May 11, 11
As part of an Integrated Waste Management plan the state is launching a stakeholder engagement process to develop recommendations for overcoming existing barriers to siting organic waste to energy and anaerobic digestion facilities. Massachusetts has set a goal of reducing solid waste disposal 30% by 2050 which aligns this timeline with the states greenhouse gas goals outlined in the Global Warming Solutions Act (GWSA) in 2008. Additionally, the state will be implementing an organics ban in 2014 as part of this integrated approach to waste reduction.
The diversion of solid and organic waste materials from landfills has numerous positive economic and health benefits, including reducing greenhouse gas emissions, waste hauling fees, miles traveled by waste hauling vehicles, a reduction in the number of landfills, and increased recycling rates.
The economic benefits of increased recycling rates have an enormous impact on the state by bolstering and supporting over 2,000 businesses associated with recycling, reuse, and re-manufacturing with an estimated 14,000 jobs and revenues of $3.2 Billion
Waste to energy facilities can become an important component of the renewable energy portfolio for the state as outlined in the Green Communities Act of 2008, as they are eligible for renewable energy credits.
One of the most promising non-combustion processes for converting waste to energy is through Anaerobic Digestion (AD), a process in which organic materials are broken down and utilized as feedstock in an oxygen deprived environment to produce biogas.
Greentech’s EPA funded Newmarket Eco-Industrial Zone Project is pursuing a number of sustainable strategies for local businesses to reduce their operating costs associated with energy and waste. The wholesale produce and meat distribution facilities in Newmarket collectively produce over 27,000 tons of organic waste, which is presently trucked off- site by waste hauling companies and would provide enough feedstock for a district based AD facility. This presents a tremendous opportunity for the district to secure a renewable energy source that is centered on a locally sourced waste product. The project will also be exploring the implementation of a district-scale energy facility that uses the biogas as a fuel source through a Cogeneration Plant to provide both electricity and district heat for the businesses within the industrial corridor.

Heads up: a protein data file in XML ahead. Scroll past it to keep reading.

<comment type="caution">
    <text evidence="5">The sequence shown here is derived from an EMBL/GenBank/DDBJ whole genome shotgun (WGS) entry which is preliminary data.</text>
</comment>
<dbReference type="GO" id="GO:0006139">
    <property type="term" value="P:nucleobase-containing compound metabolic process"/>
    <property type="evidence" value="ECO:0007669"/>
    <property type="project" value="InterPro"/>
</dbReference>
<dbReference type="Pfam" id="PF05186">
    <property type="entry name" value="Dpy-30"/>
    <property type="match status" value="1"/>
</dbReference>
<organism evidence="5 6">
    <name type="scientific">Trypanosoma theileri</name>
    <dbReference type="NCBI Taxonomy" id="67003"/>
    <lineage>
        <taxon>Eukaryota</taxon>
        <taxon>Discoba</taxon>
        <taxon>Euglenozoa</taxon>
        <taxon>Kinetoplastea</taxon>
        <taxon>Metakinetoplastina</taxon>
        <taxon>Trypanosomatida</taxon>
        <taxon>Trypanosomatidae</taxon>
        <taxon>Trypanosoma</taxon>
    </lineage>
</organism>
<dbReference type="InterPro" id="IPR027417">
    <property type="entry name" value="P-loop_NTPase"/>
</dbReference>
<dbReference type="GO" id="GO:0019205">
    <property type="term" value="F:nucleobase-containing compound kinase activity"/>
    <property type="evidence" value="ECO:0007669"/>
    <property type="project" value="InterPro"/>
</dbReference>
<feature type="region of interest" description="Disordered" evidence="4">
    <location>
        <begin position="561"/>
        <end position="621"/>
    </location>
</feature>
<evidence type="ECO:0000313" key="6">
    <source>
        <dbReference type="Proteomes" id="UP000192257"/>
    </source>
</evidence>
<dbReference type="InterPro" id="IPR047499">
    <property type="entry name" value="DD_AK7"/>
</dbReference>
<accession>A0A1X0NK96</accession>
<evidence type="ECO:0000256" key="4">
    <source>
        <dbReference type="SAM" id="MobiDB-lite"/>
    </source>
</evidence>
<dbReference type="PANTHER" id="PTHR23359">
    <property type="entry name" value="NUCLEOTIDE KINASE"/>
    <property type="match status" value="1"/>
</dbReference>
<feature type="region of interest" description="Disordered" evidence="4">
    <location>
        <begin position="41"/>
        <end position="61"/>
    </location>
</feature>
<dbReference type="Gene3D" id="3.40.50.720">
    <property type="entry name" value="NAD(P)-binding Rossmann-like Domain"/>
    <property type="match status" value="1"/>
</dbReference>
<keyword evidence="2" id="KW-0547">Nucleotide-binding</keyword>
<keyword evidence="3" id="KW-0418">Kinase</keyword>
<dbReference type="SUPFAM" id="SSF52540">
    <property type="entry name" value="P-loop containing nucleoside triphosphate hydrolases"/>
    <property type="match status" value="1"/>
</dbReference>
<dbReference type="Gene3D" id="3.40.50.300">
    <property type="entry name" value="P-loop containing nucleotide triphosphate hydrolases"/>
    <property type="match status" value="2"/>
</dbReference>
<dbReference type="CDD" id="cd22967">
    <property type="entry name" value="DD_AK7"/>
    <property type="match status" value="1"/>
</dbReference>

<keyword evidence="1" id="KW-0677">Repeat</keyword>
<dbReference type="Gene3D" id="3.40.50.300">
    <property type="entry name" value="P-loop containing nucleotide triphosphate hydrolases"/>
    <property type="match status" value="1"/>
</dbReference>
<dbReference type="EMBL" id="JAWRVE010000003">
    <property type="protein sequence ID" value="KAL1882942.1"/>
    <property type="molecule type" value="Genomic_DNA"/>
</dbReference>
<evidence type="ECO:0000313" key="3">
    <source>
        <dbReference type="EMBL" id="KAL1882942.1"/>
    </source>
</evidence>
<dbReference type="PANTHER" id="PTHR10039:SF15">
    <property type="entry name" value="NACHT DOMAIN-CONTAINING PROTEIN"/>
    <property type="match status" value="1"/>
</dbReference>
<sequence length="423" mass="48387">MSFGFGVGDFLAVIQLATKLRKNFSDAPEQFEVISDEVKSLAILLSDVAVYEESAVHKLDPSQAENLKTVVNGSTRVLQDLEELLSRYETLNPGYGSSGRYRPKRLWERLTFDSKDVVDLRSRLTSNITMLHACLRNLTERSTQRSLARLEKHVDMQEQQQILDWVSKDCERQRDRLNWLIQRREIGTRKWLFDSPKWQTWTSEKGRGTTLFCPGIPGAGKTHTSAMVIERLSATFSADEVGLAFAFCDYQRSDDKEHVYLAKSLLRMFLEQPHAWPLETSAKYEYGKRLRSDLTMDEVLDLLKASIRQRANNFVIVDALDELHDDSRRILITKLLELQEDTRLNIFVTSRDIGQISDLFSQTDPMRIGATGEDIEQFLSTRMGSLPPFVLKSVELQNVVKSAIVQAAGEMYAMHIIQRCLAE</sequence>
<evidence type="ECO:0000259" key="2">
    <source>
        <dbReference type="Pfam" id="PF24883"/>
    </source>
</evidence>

GreenTech released an addendum today to the Newmarket Eco-Industrial Zone Program Project Management RFP that was released in late September. The addendum provides answers to questions submitted by respondents, as well as some additional project background, project budget clarification and related feasibility study funding information, and respondent team composition expectation feedback that address lines of inquiry from several respondents.
Copies of the RFP are still available from the Office of the Executive Director/Secretary, Boston Redevelopment Authority, Boston City Hall, One City Hall Square, Room 910, Boston, MA 02201-1007, for a nonrefundable fee of twenty five dollars ($25.00). Checks should be made payable to the “Boston Redevelopment Authority.” Responses are due October 29th.
Sep 29, 10
Solyndra Solar Array: Stop and Shop at South Bay in Newmarket
The Boston Redevelopment Authority (BRA), acting through its GreenTech Initiative, seeks proposals from a consultant or consulting group (“Consultant”) to provide Program Project Management (“PPM”) services for the Newmarket Eco-Industrial Zone Program, to be funded with a recently awarded grant from the United States Environmental Protection Agency’s Sustainable Skylines Initiative.
The Eco-Industrial Zone Program is intended to advance an array of sustainable business development, energy, and environemntal goals by:
• Convening stakeholders and partners, including industrial district business stakeholders, academic and government leaders, residents, non-governmental organizations, community groups, and state agencies to examine opportunities for, and barriers to, the adoption and implementation of emissions reductions, energy efficiency, and renewable energy policies and programming in the City’s industrial districts;
• Examining the opportunities and barriers to the development of district-wide energy resources, including wind, biomass, geothermal energy, combined heat and power, and solar, and the creation of a unified eco-industrial zone;
• Examining district-wide planning issues—for example, transportation—with significant effects on energy consumption and emissions of greenhouse gases and other air pollutants;
• Developing strategies for implementing best practice measures identified through the assessment process;
• Preparing and disseminating a strategy report that describes both short-term and long-term strategies for retrofitting and transforming existing urban industrial areas into “eco-industrial zones” with a high degree of efficiency and synergies.
This Request for Proposals (“RFP”) will be available starting today Wednesday, September 29, at noon from the Office of the Executive Director/Secretary, Boston Redevelopment Authority, Boston City Hall, One City Hall Square, Room 910, Boston, MA 02201-1007, for a nonrefundable fee of twenty five dollars ($25.00). Checks should be made payable to the “Boston Redevelopment Authority.”